Study: Youth postsecondary attendance by parental income and province of residence, 2001 to 2014
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The percentage of 19 year-olds enrolled in postsecondary education in Canada increased steadily from 2001 to 2014. While there were more youth enrolled in postsecondary education from across the parental income distribution, the increase was somewhat larger among those from the bottom of the distribution.
Larger gains were also registered among youth from Ontario, Quebec, and the Atlantic provinces, compared with youth from Western Canada. While the general rise in postsecondary enrolment has been well-documented, information has not previously been available on enrolment by parental income.
A new study, "Youth postsecondary attendance by parental income and province of residence", uses family-level taxation data to provide new insights on postsecondary enrolment rates among 19 year-olds by parental income and province of residence.
The share of 19 year-olds attending a postsecondary institution rose steadily, from 52.6% in 2001 to 63.8% in 2014—an increase of 11.2 percentage points.
Among youth whose parents were in the bottom 20% of the income distribution (that is, the bottom quintile), the share attending a postsecondary institution rose from 37.7% in 2001 to 47.1% in 2014—an increase of 9.4 percentage points. By comparison, among those whose parents were in the top 20% of the income distribution (that is, the top quintile), the share attending postsecondary rose from 72.6% in 2001 to 78.7% in 2014—an increase of 6.1 percentage points.
As a result, the difference in postsecondary attendance rates between youth from the top and bottom quintiles narrowed from 34.9 percentage points in 2001 to 31.6 percentage points in 2014.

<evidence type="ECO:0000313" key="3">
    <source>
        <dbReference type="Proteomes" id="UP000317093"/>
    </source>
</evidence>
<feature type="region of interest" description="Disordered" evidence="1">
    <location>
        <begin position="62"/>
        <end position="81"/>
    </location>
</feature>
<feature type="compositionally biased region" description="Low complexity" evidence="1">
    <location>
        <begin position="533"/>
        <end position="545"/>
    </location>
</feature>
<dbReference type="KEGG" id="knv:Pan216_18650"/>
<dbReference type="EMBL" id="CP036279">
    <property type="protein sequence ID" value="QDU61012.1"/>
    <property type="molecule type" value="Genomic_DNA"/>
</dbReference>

Increases in postsecondary enrolment over the study period were largest among youth from Ontario, Quebec and the Atlantic provinces. Among these provinces, enrolment rates increased most among youth from Newfoundland and Labrador (+18.7 percentage points) and Ontario (+16.1 percentage points) and least among youth from Nova Scotia (+9.1 percentage points). These gains far outpaced those in Western Canada, with gains in enrolment rates ranging from 5.9 percentage points in British Columbia to near-zero in Saskatchewan.
Young women outnumbered young men in postsecondary institutions through the study period. Enrolment rates of 19 year-old women rose from 61.1% in 2001 to 71.7% in 2014, while those of 19 year-old men increased from 45.2% to 56.5%. The gender gap in enrolment remained largely unchanged over the period.
The research article, "Postsecondary Enrolment by Parental Income: Recent National and Provincial Trends," which is part of Economic Insights (11-626-X), is now available.
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To enquire about the concepts, methods or data quality of this release, contact Marc Frenette (613-864-0762; email@example.com), Social Analysis and Modelling Division.